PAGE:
A ‘world first’ research project led by a researcher in the Department of Health is to explore the previously uncharted area of teenagers’ growing use of digital wellbeing software and gadgets, with latest statistics showing a staggering 160,000 smartphone health apps on the market.
In recent years there has been a rapid growth in digital, wearable and mobile health (mHealth) technologies encouraging individuals to monitor their own bodies – especially applications promoting and monitoring aspects of healthy and unhealthy lifestyles, including physical activity, weight, sleep, and food, alcohol and cigarette consumption. This is revolutionising healthcare, impacting on government policies, being promoted by schools and GPs, and presented as a solution to the problems of under-pressure medical facilities and staff.
Used every day
But existing research has focused on use of this technology by adults, rather than on the experience of younger people, for whom it is increasingly part of everyday life. There are unanswered questions about how teenagers use these unregulated apps, and gadgets like smartwatches, wristbands and body motion patches, and how much they are influencing behaviour, as well as issues about how and whether personal data is used or retained by organisations, schools, businesses, and shared by teenagers. Even younger children are becoming familiar with them, with the first fitness tracker for four-to-seven year olds being launched in 2014.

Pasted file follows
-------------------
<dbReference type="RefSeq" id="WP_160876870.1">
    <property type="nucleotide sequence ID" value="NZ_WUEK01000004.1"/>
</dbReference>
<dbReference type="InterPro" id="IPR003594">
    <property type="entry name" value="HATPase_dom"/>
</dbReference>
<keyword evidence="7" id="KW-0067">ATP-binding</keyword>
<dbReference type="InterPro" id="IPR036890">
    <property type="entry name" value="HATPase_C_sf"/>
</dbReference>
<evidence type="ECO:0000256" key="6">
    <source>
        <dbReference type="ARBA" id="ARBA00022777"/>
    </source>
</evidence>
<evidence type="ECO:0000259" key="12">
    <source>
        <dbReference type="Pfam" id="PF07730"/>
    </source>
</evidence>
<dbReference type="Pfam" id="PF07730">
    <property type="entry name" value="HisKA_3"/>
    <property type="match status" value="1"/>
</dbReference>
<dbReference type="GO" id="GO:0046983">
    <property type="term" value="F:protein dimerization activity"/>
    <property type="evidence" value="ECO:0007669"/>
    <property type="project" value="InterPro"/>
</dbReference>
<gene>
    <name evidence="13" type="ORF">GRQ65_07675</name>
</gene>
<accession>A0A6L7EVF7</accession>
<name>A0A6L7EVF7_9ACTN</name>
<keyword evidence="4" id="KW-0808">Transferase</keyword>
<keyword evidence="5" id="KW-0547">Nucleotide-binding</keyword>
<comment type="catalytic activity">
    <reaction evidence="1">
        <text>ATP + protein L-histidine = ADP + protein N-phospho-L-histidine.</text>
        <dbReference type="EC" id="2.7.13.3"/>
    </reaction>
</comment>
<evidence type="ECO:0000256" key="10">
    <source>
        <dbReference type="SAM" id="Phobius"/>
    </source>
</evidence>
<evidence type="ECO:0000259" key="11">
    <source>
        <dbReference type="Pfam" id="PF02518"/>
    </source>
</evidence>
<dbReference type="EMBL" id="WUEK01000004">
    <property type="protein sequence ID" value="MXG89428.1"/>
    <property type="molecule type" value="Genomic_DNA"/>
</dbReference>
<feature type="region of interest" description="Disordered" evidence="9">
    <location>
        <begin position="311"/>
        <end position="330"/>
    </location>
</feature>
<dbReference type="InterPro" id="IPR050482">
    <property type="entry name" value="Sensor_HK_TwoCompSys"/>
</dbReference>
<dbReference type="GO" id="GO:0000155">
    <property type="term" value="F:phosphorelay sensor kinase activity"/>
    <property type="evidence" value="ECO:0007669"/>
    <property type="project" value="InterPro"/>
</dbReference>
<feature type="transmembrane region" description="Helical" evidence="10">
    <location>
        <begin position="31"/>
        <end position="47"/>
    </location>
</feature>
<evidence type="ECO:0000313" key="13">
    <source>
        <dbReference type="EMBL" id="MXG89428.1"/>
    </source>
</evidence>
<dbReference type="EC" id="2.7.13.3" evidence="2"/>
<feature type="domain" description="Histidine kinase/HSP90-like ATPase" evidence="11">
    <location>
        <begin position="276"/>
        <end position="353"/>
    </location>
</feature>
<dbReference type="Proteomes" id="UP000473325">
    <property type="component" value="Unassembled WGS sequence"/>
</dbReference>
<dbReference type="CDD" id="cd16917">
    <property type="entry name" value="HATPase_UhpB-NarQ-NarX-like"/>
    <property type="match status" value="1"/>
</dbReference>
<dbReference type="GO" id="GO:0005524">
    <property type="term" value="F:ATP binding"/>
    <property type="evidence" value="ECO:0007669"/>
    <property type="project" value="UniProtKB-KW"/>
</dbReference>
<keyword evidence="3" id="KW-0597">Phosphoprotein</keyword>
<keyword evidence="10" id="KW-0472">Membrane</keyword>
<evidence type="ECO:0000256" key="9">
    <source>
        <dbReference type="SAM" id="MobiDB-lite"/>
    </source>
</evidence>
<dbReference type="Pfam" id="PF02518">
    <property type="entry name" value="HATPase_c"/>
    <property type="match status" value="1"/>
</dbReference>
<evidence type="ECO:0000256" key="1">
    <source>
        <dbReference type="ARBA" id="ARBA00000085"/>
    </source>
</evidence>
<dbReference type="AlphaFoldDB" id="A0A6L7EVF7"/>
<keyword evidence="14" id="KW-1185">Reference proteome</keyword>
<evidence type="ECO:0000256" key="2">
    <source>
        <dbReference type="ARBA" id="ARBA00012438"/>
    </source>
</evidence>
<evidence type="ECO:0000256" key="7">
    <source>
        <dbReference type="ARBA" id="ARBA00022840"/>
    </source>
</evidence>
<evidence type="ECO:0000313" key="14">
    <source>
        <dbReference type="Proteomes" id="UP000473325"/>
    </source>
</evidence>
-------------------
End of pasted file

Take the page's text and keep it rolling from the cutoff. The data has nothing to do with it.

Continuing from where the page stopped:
In addition, the researchers will be investigating how poorer individuals, families and communities are affected by lack of access to this new technology.
The University of Bath’s Dr Emma Rich, working with Professor Deborah Lupton from the University of Canberra in Australia, and Professor Andy Miah of the University of Salford, has won a Wellcome Trust Research Award to examine young people’s encounters, good and bad, with this digital technology.
Dr Rich said: “Against a backdrop of over-burdened health care systems and increasing focus on preventative healthcare, individuals are being encouraged more and more to use this sort of technology to gather knowledge about their bodies, and manage their daily lives, what they do and what they consume.
“But this is a massive change from any traditional way of providing information, changing behaviour, and diagnosing problems, and this may raise medical and ethical issues, as well as ones about data use and even the surveillance of people’s bodies. We simply don’t know – yet.”
The project has just got underway, and will include a large scale survey of 13-to-18 year olds from the west of England to identify the most-used apps and equipment. This will be followed by in-depth interviews with young people from local schools to examine the impact of these devices on their health, identities and data practices. The final phase of the data collection will involve a more detailed study collecting and analysing information from daily usage by participants of a fitness tracker, mobile phone and health apps.
Source: University of Bath